The artefact will be surrendered to the Crown who will decide where it will be housed.


Cosmologists 'See' the Cosmic Dawn

Cosmic Dawn z=8.5 shows the Universe 590 million years after the Big Bang
The images, produced by scientists at Durham University's Institute for Computational Cosmology, show the "Cosmic Dawn" - the formation of the first big galaxies in the Universe.

The Cosmic Dawn began as galaxies began to form out of the debris of massive stars which died explosively shortly after the beginning of the Universe. The Durham calculation predicts where these galaxies appear and how they evolve to the present day, over 13 billion years later.

The researchers hope their findings, which highlight star forming galaxies, will improve their understanding of dark matter - a mysterious substance believed to make up 80 per cent of the mass in the Universe.

Gravity produced by dark matter is an essential ingredient in galaxy formation and by studying its effects the scientists eventually hope to learn more about what the substance is.

The research is published in the Monthly Notices of the Royal Astronomical Society and was funded by the Science and Technology Facilities Council (STFC) and the European Commission.


Six Reasons You Won't Want a Kindle for Business

With proper respect for the views of fellow PCW blogger Zack Stern, none of his six reasons why I am supposed to spend $359 on an ebook reader really impressed me.

The apologetics necessary to make Kindle--a name perilously close to "kindling"--sound like a good deal reminds me of the excuses made when Larry Ellison was planning to introduce a $500 PC. Back then, it seemed like a good price, but achieving it required some major trade-offs. In the end, Ellison failed, but today we have lots of $500 PCs that traded nothing to reach the price point. Prices just came down.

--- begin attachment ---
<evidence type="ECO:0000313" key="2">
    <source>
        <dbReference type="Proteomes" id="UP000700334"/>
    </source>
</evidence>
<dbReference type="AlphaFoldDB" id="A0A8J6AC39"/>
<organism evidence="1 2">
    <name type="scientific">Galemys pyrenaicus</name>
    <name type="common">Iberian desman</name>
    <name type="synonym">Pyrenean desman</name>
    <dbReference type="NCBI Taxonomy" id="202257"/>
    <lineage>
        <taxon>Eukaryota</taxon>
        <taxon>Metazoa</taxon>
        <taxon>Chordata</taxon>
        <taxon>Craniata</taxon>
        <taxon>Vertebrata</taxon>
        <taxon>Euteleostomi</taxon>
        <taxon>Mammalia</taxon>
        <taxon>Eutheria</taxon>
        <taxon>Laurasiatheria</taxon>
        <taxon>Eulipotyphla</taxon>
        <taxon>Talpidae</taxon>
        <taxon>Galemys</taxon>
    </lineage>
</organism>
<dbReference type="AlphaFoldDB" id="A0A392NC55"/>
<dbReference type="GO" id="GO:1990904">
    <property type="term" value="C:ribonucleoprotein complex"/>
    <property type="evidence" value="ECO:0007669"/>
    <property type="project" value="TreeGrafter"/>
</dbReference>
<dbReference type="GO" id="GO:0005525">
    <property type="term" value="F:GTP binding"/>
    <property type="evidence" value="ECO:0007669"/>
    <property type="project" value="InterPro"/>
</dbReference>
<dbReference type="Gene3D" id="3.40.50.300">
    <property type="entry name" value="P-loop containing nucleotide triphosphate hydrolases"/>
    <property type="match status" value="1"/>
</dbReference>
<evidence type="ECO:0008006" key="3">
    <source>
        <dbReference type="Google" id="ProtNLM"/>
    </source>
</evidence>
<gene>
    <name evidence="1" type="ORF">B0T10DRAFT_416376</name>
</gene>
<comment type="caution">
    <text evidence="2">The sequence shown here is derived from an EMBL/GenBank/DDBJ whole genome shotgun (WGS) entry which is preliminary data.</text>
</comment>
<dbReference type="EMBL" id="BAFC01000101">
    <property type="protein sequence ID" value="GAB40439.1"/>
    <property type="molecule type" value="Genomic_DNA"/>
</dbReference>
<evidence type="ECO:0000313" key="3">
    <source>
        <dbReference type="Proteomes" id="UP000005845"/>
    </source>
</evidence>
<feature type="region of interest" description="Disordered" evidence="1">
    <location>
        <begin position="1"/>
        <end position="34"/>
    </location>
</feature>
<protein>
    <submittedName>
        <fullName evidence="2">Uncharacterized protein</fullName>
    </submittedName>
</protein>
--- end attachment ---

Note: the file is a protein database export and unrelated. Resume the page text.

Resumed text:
Even if I thought Kindle was a really great idea--and I don't--$359 is way too pricey, especially as a business toy. There's a recession going on! When it's over, however, a nicer Kindle might cost a more-interesting $99.

It's no secret why Amazon is so Kindle-crazed: Electronic books are a major preoccupation in the publishing industry, which would love to replace its addiction to wood pulp with a closer relationship to ol' Reddy Kilowatt. Then they can charge us (over time) just as much for books that they no longer have to print.


Scanner reveals details of Egyptian mummy inside casket

Stunning images from within the unopened casket of a 3,000-year-old Egyptian mummy have been revealed using a hi-tech hospital scanner.

The elaborately decorated coffin contains the wrapped remains of Meresamun, a woman believed to have been a singer-priestess at a temple in Thebes in 800 BC.
© Independent
Scan shows coffin and details of Meresamun's skeleton, including her eye sockets, jaw and shoulders

Experts do not want to disturb the casket, which has remained sealed since Meresamun was laid to rest almost 1,000 years before the birth of Christ.

But now cutting edge X-ray technology has allowed scientists to peer through the coffin and obtain astonishing 3D images of the mummy, still wrapped in her linen bandages.


Messenger Continues Hunt For Ever-Elusive Vulcanoids

The so-called vulcanoid region between the orbit of Mercury and the Sun is the main gravitationally stable region that is not known to be occupied. The region is, however, the most difficult to observe. Any vulcanoids would be difficult to detect from Earth because of the strong glare of the Sun. Previous vulcanoid searches have revealed no bodies larger than 60 kilometers in diameter.

MESSENGER reaches its orbital perihelion today and passes within 0.31 astronomical units (AU) of the Sun (one AU is nearly 150 million kilometers or 93 million miles).

The mission's imaging team is taking advantage of the probe's proximity to the fiery sphere to continue their search for vulcanoids - small, rocky asteroids that have been postulated to circle the Sun in stable orbits inside the orbit of Mercury.

Vulcanoids are named after Vulcan, a planet once proposed to explain unusual motions in Mercury's orbit. Scientists have long suspected that these small, faint "space rocks" exist. There is a gravitationally stable region between the orbit of Mercury and the Sun, which means that any objects that originally formed there could have remained for billions of years and might still be there today.